Agent-based modeling (ABM) has become an established methodology in many areas of biology, ranging from the cellular to the ecological population and community levels. In plant science, two different scales have predominated in their use of ABM. One is the scale of populations and communities, through the modeling of collections of agents representing individual plants, interacting with each other and with the environment. The other is the scale of the individual plant, through the modeling, by functional-structural plant models (FSPMs), of agents representing plant building blocks, or metamers, to describe the development of plant architecture and functions within individual plants. The purpose of this review is to show key results and parallels in ABM for growth, mortality, carbon allocation, competition, and reproduction across the scales from the plant organ to populations and communities on a range of spatial scale to the whole landscape. Several areas of application of ABMs are reviewed, showing that some issues are addressed by both population-level ABMs and FSPMs. Continued increase in the relevance of ABM to environmental science and management will be helped by greater integration of ABMs across these two scales.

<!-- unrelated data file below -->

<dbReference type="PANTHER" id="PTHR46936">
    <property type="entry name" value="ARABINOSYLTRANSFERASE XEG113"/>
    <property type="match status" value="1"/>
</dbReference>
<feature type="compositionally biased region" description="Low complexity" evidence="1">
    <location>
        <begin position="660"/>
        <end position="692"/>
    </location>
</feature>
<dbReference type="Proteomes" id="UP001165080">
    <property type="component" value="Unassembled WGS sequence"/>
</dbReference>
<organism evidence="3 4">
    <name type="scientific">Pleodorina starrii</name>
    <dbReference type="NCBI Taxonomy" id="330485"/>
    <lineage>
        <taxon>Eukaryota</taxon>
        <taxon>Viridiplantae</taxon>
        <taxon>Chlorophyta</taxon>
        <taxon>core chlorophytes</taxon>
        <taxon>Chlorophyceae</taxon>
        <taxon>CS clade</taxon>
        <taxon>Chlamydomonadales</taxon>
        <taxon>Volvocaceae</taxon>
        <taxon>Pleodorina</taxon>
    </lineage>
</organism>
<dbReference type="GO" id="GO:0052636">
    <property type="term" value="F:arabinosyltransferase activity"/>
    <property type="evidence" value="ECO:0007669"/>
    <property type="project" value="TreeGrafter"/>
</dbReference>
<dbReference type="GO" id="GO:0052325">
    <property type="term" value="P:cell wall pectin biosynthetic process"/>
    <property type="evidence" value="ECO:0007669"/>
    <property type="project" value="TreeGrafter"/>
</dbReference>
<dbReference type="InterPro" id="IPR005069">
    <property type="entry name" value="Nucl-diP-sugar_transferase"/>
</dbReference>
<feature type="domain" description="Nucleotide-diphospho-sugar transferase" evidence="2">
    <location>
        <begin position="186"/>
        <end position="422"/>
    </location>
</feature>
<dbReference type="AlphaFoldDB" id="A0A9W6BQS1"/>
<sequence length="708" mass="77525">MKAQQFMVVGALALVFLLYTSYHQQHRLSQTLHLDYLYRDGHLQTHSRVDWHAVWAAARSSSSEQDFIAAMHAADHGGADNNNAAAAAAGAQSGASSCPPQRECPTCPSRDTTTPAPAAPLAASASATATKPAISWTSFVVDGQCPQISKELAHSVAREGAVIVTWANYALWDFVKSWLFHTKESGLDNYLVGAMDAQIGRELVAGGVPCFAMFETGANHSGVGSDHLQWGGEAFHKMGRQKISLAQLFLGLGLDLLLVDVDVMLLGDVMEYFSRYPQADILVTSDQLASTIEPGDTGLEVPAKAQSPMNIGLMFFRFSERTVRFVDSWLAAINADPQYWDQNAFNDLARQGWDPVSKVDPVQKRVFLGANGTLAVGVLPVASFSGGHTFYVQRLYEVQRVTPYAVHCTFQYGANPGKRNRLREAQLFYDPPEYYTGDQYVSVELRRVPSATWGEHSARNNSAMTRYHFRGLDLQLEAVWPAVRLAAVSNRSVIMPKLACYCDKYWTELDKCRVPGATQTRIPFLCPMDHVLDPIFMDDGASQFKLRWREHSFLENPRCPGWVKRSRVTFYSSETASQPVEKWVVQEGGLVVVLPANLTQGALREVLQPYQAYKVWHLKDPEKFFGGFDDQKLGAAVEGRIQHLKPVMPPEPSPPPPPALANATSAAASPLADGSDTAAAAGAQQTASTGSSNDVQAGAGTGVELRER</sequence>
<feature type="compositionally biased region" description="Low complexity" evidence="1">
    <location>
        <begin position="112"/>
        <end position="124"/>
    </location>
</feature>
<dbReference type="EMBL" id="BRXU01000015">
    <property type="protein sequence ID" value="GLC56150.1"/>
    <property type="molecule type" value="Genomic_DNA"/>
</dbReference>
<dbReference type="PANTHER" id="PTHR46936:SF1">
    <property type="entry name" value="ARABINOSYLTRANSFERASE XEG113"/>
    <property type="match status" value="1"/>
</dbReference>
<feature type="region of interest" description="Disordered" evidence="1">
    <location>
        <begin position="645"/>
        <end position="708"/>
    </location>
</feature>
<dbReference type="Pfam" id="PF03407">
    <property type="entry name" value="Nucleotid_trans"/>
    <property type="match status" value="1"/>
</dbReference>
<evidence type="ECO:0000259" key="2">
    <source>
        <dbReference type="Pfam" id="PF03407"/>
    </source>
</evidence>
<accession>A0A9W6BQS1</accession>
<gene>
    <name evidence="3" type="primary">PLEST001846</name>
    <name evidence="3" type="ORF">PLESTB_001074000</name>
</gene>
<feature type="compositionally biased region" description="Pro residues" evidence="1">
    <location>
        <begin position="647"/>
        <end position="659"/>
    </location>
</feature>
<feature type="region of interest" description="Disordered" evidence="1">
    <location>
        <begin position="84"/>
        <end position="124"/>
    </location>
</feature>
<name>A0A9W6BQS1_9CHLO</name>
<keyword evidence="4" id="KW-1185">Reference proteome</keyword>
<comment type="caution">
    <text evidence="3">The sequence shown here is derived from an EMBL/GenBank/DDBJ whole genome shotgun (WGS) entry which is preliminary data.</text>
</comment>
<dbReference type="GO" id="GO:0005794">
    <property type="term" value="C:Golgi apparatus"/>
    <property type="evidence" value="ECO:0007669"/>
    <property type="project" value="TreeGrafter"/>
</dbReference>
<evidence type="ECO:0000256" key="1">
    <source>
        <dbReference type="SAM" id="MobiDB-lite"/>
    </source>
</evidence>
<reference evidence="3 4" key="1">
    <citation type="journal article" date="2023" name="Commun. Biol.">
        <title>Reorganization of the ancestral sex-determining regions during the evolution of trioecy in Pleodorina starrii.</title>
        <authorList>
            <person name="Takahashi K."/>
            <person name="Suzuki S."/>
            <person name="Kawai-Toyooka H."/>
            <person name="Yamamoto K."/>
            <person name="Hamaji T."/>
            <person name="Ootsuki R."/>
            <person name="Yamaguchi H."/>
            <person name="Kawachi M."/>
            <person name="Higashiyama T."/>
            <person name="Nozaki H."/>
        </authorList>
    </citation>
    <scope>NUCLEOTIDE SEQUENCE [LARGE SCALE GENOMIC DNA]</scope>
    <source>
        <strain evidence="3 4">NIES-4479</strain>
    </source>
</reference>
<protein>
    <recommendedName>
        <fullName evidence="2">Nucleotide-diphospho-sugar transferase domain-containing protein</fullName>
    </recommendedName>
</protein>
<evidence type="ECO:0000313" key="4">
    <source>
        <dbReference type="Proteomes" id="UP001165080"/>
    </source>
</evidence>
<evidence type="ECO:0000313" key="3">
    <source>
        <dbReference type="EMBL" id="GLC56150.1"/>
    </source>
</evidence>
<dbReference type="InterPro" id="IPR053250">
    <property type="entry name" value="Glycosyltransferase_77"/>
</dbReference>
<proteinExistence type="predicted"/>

- Digital Object Identifier: 10.1093/aob/mcaa043
- Source: USGS Publications Warehouse (indexId: 70209219)